First start the server, as per the previous post:

$ cd messageboard-api/haskell
$ stack run messageboard-server server-config.yaml

spock is running on port 8080

Then we can write a simple typescript script to exercise our API from nodejs:

After some imports:

import {Service} from './service/service';
import {NodeHttp} from './service/node-http';
import {RESOLVER} from './adl/resolver';
import * as API from "./adl/api";

we instantiate the service client:

  const http = new NodeHttp();
  const service = new Service(http, "http://localhost:8080", RESOLVER);

and call the public ping endpoint:

  await service.ping({});

Logging in is also a public method, but on success returns a token so that we can subsequently call authenticated methods:

  const resp = await service.login({
      email: "admin@test.com",
      password: "xyzzy",
  assert(resp.kind == 'success');
  const adminToken = resp.value;

Hence, as admin, we can post some messages:

  await service.newMessage(adminToken, {body: "Hello message board!"});
  await service.newMessage(adminToken, {body: "It's quiet around here!"});```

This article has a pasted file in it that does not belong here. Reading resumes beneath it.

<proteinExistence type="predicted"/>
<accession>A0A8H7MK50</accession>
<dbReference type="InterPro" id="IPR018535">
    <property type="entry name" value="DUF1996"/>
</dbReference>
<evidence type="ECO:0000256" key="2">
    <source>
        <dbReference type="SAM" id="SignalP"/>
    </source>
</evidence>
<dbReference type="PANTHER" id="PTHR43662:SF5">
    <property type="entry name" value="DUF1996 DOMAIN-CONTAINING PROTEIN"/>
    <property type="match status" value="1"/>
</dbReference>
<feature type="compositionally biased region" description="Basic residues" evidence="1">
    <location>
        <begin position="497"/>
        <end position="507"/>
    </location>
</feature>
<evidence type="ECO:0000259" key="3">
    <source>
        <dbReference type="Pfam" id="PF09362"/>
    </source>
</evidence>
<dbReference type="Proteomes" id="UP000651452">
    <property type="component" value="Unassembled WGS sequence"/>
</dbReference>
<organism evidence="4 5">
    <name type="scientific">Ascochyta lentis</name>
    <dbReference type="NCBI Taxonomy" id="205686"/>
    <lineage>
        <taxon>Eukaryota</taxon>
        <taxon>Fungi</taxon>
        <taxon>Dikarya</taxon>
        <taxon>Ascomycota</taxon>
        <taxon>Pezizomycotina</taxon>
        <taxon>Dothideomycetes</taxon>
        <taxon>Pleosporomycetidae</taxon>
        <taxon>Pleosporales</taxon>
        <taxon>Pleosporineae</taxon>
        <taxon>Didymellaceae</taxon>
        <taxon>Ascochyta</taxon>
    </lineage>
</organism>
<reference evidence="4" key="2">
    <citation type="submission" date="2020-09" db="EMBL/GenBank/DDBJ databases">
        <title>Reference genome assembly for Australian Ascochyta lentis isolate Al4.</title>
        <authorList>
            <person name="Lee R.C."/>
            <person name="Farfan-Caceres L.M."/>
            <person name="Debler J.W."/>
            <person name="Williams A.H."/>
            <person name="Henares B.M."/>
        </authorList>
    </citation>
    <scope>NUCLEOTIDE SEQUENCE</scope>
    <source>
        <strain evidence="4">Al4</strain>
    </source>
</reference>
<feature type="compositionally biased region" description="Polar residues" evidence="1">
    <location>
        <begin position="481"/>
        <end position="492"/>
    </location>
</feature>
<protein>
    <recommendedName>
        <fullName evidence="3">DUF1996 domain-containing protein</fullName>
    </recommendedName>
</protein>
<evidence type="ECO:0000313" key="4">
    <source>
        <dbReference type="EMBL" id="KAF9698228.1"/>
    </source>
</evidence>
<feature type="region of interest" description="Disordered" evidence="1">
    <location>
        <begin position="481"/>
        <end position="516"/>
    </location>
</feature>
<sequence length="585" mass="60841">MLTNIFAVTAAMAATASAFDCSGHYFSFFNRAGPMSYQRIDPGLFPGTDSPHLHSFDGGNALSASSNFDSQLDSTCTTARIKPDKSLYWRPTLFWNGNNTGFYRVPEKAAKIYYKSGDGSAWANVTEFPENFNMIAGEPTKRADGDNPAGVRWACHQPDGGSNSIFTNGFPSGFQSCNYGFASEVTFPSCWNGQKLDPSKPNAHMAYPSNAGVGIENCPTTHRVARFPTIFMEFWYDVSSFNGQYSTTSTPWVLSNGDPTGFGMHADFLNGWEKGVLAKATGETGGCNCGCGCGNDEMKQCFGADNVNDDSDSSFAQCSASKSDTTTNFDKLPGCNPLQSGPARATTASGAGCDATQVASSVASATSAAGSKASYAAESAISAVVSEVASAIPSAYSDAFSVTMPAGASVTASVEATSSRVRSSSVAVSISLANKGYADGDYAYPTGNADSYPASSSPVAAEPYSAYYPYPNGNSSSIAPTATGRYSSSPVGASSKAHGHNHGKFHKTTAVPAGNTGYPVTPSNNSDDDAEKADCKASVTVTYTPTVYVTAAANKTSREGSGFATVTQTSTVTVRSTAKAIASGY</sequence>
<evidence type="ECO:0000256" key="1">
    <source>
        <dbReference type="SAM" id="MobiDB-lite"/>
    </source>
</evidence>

The service-tests.ts script exercises the API more fully. You can run it directly using the ts-node command.

Summing Up

We now have end-to-end type safety between our server and our client, despite the fact they are written in different languages. This is a big step forward in developer productivity. For example, one can extend or refactor the API using the same approach one would in any strongly statically typed environment: change it, and then be guided by the compiler errors to find and fix affected server and browser code.

I'm unsure what posts will follow in this series... I may look at:

  • implementing the server in rust or typescript
  • using ADL to define a persistence layer behind the server
  • using this typescript API client in a react application

Feel free to post questions and comments as issues on the project repo.